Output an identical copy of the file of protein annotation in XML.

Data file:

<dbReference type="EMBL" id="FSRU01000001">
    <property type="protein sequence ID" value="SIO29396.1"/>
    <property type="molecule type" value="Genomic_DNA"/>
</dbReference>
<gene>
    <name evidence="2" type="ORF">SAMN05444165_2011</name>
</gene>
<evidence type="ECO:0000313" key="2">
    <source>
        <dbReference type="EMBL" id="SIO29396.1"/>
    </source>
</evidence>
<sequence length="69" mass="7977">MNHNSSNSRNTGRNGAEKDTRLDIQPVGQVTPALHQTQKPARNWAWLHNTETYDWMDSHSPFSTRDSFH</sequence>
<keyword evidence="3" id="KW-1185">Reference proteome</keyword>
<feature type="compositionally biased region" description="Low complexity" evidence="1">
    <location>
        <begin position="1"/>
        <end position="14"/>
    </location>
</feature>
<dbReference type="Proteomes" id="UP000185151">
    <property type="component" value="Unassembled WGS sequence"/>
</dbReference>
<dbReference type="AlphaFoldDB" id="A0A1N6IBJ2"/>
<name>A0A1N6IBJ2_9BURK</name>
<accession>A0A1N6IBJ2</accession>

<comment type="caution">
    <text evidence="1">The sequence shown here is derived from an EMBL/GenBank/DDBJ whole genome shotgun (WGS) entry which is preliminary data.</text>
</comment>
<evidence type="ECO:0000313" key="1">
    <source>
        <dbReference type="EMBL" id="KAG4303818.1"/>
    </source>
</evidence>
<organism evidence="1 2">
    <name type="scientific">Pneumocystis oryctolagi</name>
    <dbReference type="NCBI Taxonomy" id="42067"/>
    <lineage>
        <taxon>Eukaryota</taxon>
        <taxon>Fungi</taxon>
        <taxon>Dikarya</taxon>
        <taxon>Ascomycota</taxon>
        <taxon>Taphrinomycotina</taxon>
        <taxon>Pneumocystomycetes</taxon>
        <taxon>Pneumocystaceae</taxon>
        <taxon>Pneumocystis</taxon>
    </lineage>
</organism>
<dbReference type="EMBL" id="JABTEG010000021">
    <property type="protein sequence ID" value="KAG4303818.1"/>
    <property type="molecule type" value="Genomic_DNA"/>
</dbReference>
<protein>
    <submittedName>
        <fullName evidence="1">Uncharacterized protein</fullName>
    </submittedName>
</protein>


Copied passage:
<dbReference type="EMBL" id="FSRU01000001">
    <property type="protein sequence ID" value="SIO29396.1"/>
    <property type="molecule type" value="Genomic_DNA"/>
</dbReference>
<gene>
    <name evidence="2" type="ORF">SAMN05444165_2011</name>
</gene>
<evidence type="ECO:0000313" key="2">
    <source>
        <dbReference type="EMBL" id="SIO29396.1"/>
    </source>
</evidence>
<sequence length="69" mass="7977">MNHNSSNSRNTGRNGAEKDTRLDIQPVGQVTPALHQTQKPARNWAWLHNTETYDWMDSHSPFSTRDSFH</sequence>
<keyword evidence="3" id="KW-1185">Reference proteome</keyword>
<feature type="compositionally biased region" description="Low complexity" evidence="1">
    <location>
        <begin position="1"/>
        <end position="14"/>
    </location>
</feature>
<dbReference type="Proteomes" id="UP000185151">
    <property type="component" value="Unassembled WGS sequence"/>
</dbReference>
<dbReference type="AlphaFoldDB" id="A0A1N6IBJ2"/>
<name>A0A1N6IBJ2_9BURK</name>
<accession>A0A1N6IBJ2</accession>

<comment type="caution">
    <text evidence="1">The sequence shown here is derived from an EMBL/GenBank/DDBJ whole genome shotgun (WGS) entry which is preliminary data.</text>
</comment>
<evidence type="ECO:0000313" key="1">
    <source>
        <dbReference type="EMBL" id="KAG4303818.1"/>
    </source>
</evidence>
<organism evidence="1 2">
    <name type="scientific">Pneumocystis oryctolagi</name>
    <dbReference type="NCBI Taxonomy" id="42067"/>
    <lineage>
        <taxon>Eukaryota</taxon>
        <taxon>Fungi</taxon>
        <taxon>Dikarya</taxon>
        <taxon>Ascomycota</taxon>
        <taxon>Taphrinomycotina</taxon>
        <taxon>Pneumocystomycetes</taxon>
        <taxon>Pneumocystaceae</taxon>
        <taxon>Pneumocystis</taxon>
    </lineage>
</organism>
<dbReference type="EMBL" id="JABTEG010000021">
    <property type="protein sequence ID" value="KAG4303818.1"/>
    <property type="molecule type" value="Genomic_DNA"/>
</dbReference>
<protein>
    <submittedName>
        <fullName evidence="1">Uncharacterized protein</fullName>
    </submittedName>
</protein>